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What exactly mean by schema? Can stored procedures and tables have different schema ? How can i specify structure through schema? is stored peoceduer identify object through scheme?

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up vote 2 down vote accepted

Schema refers to database tables and how them are related to each other. Stored procedures are part of the database, but not of the schema.

Read more http://en.wikipedia.org/wiki/Database_schema

Updated http://www.dbanotes.com/sqlserver-database/what-is-a-schema-in-sql-server-2005/

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Could at least have a comment for the downvoting? Thanks in advance – niktrs Jun 28 '11 at 6:10
    
Schema also means "namespace" in SQL Server 2005+ eg Data.myTable or WebGUI.GetOrders – gbn Jun 28 '11 at 6:30
    
@gbn you are right! Updated my answer with a link. Thanks! – niktrs Jun 28 '11 at 6:35
    
FYI, I didn't downwvote though. – gbn Jun 28 '11 at 6:36
2  
Score is something i don't care about. I am trying to help and also improve my knowledge, that's why i ask from people downvoting, to give me some info. – niktrs Jun 28 '11 at 6:42

Schema in SQL Server is like "namespace" in .net. It's only been implemented correctly since SQL Server 2005 so I won't go into ancient history

Schema also refers to the table definitions, keys etc in common use. This is what you mean by "structure" I guess. This meaning is separate and different the namespace sense

Schema in the namespace sense means you can have a tables in, say, a Data schema but stored procedures in a WebGUI schema or Desktop schema. The WebGUI.GetOrders will refer to the Data.Order table.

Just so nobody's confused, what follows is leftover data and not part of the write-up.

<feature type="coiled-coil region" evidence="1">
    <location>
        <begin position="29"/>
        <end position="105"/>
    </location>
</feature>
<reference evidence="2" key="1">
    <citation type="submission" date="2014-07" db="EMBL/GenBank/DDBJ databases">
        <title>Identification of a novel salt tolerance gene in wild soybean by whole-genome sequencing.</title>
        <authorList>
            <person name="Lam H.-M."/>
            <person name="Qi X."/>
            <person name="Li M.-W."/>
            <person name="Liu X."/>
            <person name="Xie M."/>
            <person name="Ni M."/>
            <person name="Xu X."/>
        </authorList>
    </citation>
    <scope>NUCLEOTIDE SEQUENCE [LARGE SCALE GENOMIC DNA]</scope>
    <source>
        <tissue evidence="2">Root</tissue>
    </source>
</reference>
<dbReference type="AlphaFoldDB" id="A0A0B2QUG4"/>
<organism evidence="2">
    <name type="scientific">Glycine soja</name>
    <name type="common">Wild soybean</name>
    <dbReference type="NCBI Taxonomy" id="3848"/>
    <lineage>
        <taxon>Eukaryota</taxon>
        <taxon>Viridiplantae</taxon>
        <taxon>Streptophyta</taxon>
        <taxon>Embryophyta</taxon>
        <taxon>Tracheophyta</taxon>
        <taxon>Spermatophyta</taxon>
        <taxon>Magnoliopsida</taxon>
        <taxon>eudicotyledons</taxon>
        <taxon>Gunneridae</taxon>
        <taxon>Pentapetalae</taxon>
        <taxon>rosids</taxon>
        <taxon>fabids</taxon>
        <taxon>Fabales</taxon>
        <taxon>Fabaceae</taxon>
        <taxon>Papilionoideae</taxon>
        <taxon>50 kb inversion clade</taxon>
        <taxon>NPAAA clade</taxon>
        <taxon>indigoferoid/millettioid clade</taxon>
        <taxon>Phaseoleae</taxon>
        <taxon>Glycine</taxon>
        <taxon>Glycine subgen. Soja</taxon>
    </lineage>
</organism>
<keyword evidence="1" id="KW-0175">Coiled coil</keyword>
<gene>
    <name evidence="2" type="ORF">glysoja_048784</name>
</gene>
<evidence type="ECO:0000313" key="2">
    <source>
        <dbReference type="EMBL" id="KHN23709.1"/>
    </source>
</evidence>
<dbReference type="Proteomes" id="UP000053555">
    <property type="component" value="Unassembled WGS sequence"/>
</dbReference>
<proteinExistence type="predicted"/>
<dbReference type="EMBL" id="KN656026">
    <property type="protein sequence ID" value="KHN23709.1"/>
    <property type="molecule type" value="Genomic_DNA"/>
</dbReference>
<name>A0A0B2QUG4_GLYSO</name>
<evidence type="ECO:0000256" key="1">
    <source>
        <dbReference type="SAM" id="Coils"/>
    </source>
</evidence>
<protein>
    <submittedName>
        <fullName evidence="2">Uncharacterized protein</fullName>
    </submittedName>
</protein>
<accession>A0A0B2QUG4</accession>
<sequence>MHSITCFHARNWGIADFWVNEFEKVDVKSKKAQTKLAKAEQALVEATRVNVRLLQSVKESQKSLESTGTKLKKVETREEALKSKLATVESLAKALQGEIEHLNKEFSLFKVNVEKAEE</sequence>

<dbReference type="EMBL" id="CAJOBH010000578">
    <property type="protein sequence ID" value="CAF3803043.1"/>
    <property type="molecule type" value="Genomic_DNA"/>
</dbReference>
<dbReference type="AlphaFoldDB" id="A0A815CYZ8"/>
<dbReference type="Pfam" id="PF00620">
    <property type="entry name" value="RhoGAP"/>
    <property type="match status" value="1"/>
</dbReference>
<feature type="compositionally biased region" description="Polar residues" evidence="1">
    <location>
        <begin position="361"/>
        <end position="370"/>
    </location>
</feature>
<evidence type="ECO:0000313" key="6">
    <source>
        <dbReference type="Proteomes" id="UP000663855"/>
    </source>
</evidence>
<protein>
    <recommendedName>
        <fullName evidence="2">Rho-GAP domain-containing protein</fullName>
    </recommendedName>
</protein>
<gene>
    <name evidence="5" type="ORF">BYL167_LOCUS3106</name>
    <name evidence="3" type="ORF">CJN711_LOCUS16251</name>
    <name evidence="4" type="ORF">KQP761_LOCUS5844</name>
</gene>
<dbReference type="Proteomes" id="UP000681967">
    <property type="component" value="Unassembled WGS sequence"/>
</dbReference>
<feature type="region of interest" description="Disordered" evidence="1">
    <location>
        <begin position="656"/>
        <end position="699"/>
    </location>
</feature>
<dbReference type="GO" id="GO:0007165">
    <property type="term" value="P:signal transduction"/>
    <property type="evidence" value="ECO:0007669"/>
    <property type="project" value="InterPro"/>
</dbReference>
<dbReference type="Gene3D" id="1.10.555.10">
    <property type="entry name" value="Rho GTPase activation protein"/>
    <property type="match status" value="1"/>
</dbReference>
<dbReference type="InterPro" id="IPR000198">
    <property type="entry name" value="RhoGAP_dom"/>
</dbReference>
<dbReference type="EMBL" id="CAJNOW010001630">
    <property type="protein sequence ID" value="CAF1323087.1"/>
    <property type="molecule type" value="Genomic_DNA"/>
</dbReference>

One advantage of this is security is easier: you GRANT on the schema not on Objects

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It is subjective. Wikipedia tell us,

In a relational database, the schema defines the tables, fields, relationships, views, indexes, packages, procedures, functions, queues, triggers, types, sequences, materialized views, synonyms, database links, directories, Java, XML schemas, and other elements.

..which is at odds with @niktrs's answer because he explicitly exclude's procedures from the schema.

Often I've had to enforce a database constraint for which the DBMS has no support (e.g. would require a subquery in a CHECK constraint) and I've resorted to removing update permissions from the base table and provding a 'helper' stored proc that must be used to update the table. In these circusmtances I could argue that the stored proc forms part of the schema.

On a practical note, if on SO I requested of a questioner, "Please post your schema" and they posted their stored proc (if it was relevant to the question) then I for one wouldn't complain ;)

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